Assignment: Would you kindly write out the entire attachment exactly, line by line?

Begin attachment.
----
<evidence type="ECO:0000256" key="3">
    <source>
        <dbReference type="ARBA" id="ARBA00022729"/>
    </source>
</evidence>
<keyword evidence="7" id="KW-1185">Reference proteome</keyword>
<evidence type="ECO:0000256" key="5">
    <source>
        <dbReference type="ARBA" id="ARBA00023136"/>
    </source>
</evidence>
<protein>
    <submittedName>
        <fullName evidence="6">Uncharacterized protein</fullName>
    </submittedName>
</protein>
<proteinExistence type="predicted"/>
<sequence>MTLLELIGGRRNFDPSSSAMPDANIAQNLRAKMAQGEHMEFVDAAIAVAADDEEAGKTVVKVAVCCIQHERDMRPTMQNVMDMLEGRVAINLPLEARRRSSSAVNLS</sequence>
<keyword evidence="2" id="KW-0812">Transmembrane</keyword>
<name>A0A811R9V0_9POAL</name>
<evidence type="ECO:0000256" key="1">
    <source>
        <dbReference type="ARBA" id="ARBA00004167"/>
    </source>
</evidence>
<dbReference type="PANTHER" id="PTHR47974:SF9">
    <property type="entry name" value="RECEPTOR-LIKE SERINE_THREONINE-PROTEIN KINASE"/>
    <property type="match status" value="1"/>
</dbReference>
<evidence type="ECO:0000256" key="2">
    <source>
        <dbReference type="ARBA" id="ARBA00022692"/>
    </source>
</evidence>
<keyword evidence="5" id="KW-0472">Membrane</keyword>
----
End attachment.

<evidence type="ECO:0000256" key="3">
    <source>
        <dbReference type="ARBA" id="ARBA00022729"/>
    </source>
</evidence>
<keyword evidence="7" id="KW-1185">Reference proteome</keyword>
<evidence type="ECO:0000256" key="5">
    <source>
        <dbReference type="ARBA" id="ARBA00023136"/>
    </source>
</evidence>
<protein>
    <submittedName>
        <fullName evidence="6">Uncharacterized protein</fullName>
    </submittedName>
</protein>
<proteinExistence type="predicted"/>
<sequence>MTLLELIGGRRNFDPSSSAMPDANIAQNLRAKMAQGEHMEFVDAAIAVAADDEEAGKTVVKVAVCCIQHERDMRPTMQNVMDMLEGRVAINLPLEARRRSSSAVNLS</sequence>
<keyword evidence="2" id="KW-0812">Transmembrane</keyword>
<name>A0A811R9V0_9POAL</name>
<evidence type="ECO:0000256" key="1">
    <source>
        <dbReference type="ARBA" id="ARBA00004167"/>
    </source>
</evidence>
<dbReference type="PANTHER" id="PTHR47974:SF9">
    <property type="entry name" value="RECEPTOR-LIKE SERINE_THREONINE-PROTEIN KINASE"/>
    <property type="match status" value="1"/>
</dbReference>
<evidence type="ECO:0000256" key="2">
    <source>
        <dbReference type="ARBA" id="ARBA00022692"/>
    </source>
</evidence>
<keyword evidence="5" id="KW-0472">Membrane</keyword>